Big Sur
Redwood Preservation Project

Coastal redwoods in their southern habitats are different and in danger.  During the recent fires too many redwoods were lost because too little is known about them.

Big Sur is a 90 mile long mountainous coastal area comprised almost entirely of mountain watersheds with steep canyons.  Along streams and on north facing slopes redwoods grow.  The topography is mostly steep.  The mountains are young and still evolving.  An expansive network of earthquake faults riddles the range.  Erosion is steady and often tumultuous.  Coastal storms frequently punish the range.  Fires, ignited by lightning from coastal storms, ravage the range with regularity.  Rainstorms following fires bring monstrous mudslides.

Big Sur is a volatile land.  Surfaces in canyons rise and fall.  Yet, redwoods survive.  It appears that they do so by adapting to the individual habitats canyon by canyon.  In some canyons redwoods will grow clusters of branches on a changed surface, such as growing branches downward to the surface ground, then growing upward when the branches seek light.  In McWay Canyon this is conspicuous and the forest near the front of the canyon resembles the forest of Ichabod Crane.

Botanically, Big Sur is an incredibly rich area.  Many of the greatest pioneer naturalists poured over this coastal area making "discoveries" such as sugar pine, ponderosa, and Santa Lucia fir, and making the area scientifically famous.

  Southern Coastal Habitat Different

In Northern California only five percent of the original old-growth redwood population remains, and considerable habitat has diminished because of human impact.

Unlike their northern brethren, Big Sur redwoods grow in discontinuous patches. These outpost groves collect the flow of fog in stream valleys and along north facing slopes up to 4,000 feet.  These "great mists" lend a mystical quality to this coast throughout the summer season.  The fog creates a greenhouse-like envelope for the redwoods by increasing humidity and lowering temperatures.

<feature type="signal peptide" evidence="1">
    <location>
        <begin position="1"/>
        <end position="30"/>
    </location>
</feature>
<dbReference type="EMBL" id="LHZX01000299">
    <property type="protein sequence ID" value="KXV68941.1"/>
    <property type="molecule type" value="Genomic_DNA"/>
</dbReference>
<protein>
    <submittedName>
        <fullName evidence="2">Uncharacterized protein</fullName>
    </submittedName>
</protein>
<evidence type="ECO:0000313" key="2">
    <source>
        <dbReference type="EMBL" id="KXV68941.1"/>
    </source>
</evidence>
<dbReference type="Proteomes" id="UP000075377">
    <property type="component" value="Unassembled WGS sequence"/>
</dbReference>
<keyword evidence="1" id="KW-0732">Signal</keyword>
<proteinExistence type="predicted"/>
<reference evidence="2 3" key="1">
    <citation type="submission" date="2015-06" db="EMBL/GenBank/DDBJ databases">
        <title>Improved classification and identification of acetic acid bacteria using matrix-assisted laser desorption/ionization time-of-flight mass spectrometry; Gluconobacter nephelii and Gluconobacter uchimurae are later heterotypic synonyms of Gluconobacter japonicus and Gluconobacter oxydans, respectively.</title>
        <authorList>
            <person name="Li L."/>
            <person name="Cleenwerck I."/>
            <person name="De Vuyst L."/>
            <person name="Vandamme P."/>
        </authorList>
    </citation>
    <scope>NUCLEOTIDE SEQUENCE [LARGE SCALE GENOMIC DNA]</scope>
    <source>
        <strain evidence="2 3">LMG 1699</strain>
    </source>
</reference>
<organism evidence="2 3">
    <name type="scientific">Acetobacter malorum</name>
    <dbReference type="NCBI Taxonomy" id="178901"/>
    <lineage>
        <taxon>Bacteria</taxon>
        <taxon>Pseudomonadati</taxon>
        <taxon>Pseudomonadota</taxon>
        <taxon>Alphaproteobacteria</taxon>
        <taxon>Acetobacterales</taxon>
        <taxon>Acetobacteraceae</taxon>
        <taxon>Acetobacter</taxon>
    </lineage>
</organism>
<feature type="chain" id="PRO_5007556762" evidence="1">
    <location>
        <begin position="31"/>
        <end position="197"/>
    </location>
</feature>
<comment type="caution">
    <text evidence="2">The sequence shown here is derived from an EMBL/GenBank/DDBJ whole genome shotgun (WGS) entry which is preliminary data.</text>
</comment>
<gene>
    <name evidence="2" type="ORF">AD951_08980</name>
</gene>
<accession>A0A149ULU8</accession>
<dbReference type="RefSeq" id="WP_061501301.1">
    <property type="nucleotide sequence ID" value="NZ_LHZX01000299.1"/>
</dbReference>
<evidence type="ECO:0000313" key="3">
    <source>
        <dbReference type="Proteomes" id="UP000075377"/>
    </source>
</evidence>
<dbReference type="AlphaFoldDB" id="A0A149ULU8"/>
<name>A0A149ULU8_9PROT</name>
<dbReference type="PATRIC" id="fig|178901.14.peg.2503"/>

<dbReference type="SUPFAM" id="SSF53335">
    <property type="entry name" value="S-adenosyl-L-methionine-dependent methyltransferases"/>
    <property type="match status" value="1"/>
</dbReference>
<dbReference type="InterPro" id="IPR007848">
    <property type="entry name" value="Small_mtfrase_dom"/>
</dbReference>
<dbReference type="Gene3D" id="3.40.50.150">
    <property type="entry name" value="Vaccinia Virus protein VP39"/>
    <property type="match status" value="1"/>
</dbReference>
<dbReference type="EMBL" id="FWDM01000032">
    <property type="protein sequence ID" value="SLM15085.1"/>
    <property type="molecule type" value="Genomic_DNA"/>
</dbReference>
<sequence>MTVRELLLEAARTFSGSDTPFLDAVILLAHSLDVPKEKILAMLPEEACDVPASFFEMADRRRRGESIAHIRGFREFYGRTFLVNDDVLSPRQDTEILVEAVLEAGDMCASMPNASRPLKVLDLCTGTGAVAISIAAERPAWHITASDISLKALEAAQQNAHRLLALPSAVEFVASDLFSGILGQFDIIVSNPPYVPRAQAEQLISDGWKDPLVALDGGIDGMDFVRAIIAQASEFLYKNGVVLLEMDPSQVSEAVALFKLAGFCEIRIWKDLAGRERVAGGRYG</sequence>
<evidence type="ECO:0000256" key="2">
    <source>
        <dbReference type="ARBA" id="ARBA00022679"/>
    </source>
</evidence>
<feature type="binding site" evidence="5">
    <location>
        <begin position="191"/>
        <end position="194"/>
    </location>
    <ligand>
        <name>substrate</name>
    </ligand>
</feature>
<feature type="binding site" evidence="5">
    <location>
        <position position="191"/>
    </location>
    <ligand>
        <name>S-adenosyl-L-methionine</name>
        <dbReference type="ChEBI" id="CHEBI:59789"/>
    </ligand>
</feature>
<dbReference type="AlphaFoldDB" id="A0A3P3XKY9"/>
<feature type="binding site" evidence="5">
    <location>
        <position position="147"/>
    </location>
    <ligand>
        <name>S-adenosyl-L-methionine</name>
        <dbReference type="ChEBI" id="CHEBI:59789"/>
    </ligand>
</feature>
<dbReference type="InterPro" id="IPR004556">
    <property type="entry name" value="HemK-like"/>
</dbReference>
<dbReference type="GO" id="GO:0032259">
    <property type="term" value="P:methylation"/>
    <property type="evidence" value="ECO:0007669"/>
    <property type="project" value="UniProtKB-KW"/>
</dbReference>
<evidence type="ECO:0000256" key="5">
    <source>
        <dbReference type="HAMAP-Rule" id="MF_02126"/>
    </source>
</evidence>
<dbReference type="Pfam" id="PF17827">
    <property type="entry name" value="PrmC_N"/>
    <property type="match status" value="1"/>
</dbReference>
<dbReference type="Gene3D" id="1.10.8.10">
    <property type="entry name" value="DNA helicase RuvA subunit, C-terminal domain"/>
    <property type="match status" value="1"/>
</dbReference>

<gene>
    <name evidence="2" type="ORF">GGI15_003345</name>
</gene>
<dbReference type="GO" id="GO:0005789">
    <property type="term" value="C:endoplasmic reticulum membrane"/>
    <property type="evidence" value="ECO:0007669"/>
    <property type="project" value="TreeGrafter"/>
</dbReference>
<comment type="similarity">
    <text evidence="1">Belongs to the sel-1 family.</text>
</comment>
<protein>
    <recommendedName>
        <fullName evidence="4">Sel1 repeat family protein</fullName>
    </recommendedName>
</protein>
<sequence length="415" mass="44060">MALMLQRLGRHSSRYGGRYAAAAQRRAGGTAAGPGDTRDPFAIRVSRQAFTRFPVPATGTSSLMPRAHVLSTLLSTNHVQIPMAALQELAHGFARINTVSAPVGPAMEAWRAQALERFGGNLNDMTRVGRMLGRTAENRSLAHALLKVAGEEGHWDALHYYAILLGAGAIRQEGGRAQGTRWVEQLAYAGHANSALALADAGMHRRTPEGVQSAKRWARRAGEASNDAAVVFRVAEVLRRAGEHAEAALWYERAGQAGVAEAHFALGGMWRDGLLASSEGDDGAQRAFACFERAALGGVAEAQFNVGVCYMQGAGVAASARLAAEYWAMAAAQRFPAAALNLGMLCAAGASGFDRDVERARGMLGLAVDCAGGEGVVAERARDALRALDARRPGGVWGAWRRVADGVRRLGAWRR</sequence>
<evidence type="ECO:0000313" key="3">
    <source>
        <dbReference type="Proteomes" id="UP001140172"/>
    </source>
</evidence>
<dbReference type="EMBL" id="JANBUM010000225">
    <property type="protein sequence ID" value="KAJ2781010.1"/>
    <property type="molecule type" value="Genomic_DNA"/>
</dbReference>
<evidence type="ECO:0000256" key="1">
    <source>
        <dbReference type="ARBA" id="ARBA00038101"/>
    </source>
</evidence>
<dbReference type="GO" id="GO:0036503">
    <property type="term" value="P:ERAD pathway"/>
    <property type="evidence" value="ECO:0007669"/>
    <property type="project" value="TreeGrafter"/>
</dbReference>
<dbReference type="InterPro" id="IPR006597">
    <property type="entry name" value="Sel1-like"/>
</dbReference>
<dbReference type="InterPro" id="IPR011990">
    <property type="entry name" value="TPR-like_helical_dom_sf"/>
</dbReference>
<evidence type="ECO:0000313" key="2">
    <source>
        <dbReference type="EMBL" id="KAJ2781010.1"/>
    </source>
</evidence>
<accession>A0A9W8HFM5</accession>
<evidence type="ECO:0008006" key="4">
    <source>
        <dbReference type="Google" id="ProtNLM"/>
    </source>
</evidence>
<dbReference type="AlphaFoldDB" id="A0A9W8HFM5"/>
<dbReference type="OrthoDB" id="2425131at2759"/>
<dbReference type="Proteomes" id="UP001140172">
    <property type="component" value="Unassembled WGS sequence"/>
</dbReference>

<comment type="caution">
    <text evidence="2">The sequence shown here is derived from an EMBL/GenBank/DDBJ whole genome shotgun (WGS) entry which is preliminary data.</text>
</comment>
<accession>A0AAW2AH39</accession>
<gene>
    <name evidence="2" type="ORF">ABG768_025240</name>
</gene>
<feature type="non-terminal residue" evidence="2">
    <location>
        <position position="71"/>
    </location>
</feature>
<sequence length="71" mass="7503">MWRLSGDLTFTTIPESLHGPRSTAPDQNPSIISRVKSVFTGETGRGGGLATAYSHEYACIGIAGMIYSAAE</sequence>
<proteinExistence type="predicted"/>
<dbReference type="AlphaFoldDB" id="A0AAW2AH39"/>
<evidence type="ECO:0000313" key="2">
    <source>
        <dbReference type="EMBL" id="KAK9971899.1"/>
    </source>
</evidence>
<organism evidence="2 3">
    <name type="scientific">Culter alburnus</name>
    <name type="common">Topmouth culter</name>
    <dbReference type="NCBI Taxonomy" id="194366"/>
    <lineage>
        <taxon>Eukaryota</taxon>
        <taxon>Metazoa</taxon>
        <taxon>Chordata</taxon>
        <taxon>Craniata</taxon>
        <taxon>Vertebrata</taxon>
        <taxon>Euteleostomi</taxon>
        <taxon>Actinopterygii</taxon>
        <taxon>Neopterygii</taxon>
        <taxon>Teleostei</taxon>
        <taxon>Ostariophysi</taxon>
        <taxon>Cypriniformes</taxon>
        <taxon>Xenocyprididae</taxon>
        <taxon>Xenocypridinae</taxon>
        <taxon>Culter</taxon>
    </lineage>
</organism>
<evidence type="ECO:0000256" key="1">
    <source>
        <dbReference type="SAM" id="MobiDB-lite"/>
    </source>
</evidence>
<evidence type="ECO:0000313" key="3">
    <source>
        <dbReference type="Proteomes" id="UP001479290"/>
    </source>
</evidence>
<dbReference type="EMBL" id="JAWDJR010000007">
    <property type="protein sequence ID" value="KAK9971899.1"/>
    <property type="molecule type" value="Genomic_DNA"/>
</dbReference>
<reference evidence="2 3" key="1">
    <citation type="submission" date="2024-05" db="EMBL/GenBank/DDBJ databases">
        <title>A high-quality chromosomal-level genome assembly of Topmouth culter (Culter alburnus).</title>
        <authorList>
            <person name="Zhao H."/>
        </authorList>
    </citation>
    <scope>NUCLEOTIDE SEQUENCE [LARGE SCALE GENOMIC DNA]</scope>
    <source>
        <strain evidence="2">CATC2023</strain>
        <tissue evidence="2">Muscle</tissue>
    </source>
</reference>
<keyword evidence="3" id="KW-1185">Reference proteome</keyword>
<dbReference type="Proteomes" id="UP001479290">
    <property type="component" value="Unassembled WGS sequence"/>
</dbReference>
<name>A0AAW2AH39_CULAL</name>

Coast redwoods are specially adapted to rake delicate droplets of moisture from the ethereal vapors. This adaptation is so efficient that Big Sur's redwoods harvest thousands of gallons of water every foggy morning. Thus, Big Sur's redwoods make their own climate and their own "rainfall," enabling them to survive where we would not expect  --even along watercourses that go dry in the summer. All they need is a valley where the summer fog flows.

In this land of little rain, redwoods, a temperate rain forest species, are the most visibly prevalent tree.  Because of deep submarine canyons offshore and ocean currents that draw cold upwellings from the depths, there is a lot of fog, and redwoods gain most of their nutrients from fog.  Their needles are exquisitely designed to trap and hold moisture from the fog, then drip that moisture on their immediate surroundings.  Arboreal duff from the trees drops there, too, and builds up to create a sponge-like, water-holding mat.

Foggy coastal areas have been virtually immune to fire.  But with the vegetation changes in the upper elevations, coastal redwoods are becoming more vulnerable to fire.  In the recent Basin Complex event, fire invaded nearly every canyon in the mid-coast.  Many redwoods were lost and others were mortally damaged.

    Genetically Distinct?

Genetic diversity of coastal redwoods in their southernmost habitat is known to be vast.  But not much else is known.  Just by casual observation of the external characteristics of these trees, this diversity is obvious.  From canyon to canyon these cloning colonies look different.  Each family of redwoods will have strikingly similar external characteristics.

We wonder if this is because of the long life of their isolated adaptation to each immediate environment.  We propose to document the differences with photography and a complete ecology report for each redwood canyon, and a representative study of the redwood colonies in higher reaches of the Santa Lucia coastal mountain range.

In Big Sur, the southernmost range of coastal redwoods, historic habitat and redwoods remain nearly intact.  That is, until recently.  Now the habitat remains mostly intact, but the population of trees is appears to be less.  Actual numbers and habitat identities are only estimated, and both need to be reliably documented.

 

    Mortal Redwood